Denials, Requests for Evidence, and Extensions of Stay – 07/20/18 (Updated 9/27/18)
9/27/18 Update: In a stakeholder call on September 27, USCIS discussed its incremental implementation of its policy memorandum about NTAs, which will begin October 1st, and specifically noted that I-129 petitions (which are used to petition for O and P guest artist visas) will not be subject at this time to this new policy. Until announced otherwise, existing guidance for employment-based petitions remain in effect, and USCIS will prioritize cases of individuals with criminal records, fraud, or national security concerns. USCIS will provide updates and information on the new Notice to Appear Policy Memorandum page.
7/31/18 Update: USCIS has announced that it is postponing implementation of its policy memorandum about notices to appear (NTA), pending issuance of operational guidance. It is likely that the policy will be reinstated once USCIS finalizes its guidance, so petitioners and beneficiaries should continue to exercise caution and file any extension of stay or change of status requests well in advance.
Requests for Evidence: U.S. Citizenship & Immigration Services (USCIS) has very recently announced a change in policy whereby, effective September 11, 2018, adjudicators at the service centers will have “full discretion” to deny visa petitions without first issuing a Request for Evidence (RFE) or a Notice of Intent to Deny (NOID). It has been the practice for many years that adjudicators will issue an RFE or NOID before a denial, except in extreme cases in which a petition is clearly deniable or the petitioner has requested the wrong category without any possibility of approval. The RFE process is crucial because it offers petitioners the opportunity to respond and have a chance at securing visa approval.
The July 13, 2018 policy memorandum states:
This policy is intended to discourage frivolous or substantially incomplete filings used as “placeholder” filings and encourage applicants, petitioners, and requestors to be diligent in collecting and submitting required evidence. It is not intended to penalize filers for innocent mistakes or misunderstandings of evidentiary requirements.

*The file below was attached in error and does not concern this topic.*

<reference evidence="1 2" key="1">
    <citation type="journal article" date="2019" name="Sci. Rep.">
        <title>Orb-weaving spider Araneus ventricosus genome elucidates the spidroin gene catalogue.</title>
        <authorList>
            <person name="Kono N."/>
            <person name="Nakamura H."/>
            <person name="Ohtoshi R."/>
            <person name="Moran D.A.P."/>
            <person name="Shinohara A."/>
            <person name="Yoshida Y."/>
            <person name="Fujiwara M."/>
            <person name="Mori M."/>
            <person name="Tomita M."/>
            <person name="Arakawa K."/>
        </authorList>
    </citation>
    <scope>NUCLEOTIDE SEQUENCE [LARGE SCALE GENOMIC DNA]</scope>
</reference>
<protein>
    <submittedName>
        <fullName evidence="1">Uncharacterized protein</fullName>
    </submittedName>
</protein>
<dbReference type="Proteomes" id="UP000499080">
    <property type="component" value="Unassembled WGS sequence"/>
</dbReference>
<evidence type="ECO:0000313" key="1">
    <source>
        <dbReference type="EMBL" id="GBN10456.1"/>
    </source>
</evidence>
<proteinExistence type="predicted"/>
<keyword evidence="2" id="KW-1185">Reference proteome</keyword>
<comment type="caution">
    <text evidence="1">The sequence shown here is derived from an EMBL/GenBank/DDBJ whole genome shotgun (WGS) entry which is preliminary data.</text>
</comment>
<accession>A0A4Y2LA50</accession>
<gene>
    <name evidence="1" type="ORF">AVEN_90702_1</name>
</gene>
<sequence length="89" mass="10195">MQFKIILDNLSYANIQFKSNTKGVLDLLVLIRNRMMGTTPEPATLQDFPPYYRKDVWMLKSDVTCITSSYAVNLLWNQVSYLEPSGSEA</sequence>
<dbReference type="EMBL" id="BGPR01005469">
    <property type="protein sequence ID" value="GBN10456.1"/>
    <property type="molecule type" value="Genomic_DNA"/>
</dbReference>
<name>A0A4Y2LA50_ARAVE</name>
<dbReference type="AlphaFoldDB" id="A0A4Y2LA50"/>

However, it also includes the following as an example of a possible denial:
Cases where the regulations, the statute, or form instructions require the submission of an official document or other form or evidence establishing eligibility at the time of filing and there is no submission.
In a September 2018 stakeholder call with the USCIS ombudsman, it was communicated that this RFE/NOID change of practice is not targeting classifications such as the O & P, but rather seeks to curb longstanding filing abuses that abound in other visa categories. Petitioners should still always take great care when assembling all elements of a visa petition, and in the event of unusual delays, RFEs, or denials that are not the result of petitioner error, please notify the service organization affiliated with your field.
Extension of Stay: A June 28, 2018 USCIS policy memorandum may have an impact on artists seeking to extend their stay in the U.S. either under their current status or while seeking a change in status. USCIS adjudicators who determine that a request for an extension of stay will be denied have been instructed to issue a notice to appear (NTA) before an immigration judge to all beneficiaries whose lawful status expires while a petition or request is pending before USCIS. Under this new policy, it will be critical that petitioners file any extension of stay request long before the beneficiary’s current status is set to expire or otherwise advise the artist to depart the U.S. at the conclusion of the current visa period, then file a new petition for new work and undergo the usual process as if engaging the artist for the first time.
The memorandum states:
USCIS will issue an NTA where, upon issuance of an unfavorable decision on an application, petition, or benefit request, the alien is not lawfully present in the United States.
Given the current uncertainty around as to how USCIS might apply the standard of “lawful presence” in cases of extension of stay requests, it is not presently advisable for guest artists to engage in performance activities (regardless of compensation) in the U.S. after the original visa classification expires and while new visa approval is still pending.
We will continue to keep this website’s guidance up to date as more is understood about USCIS implementation of these policy changes.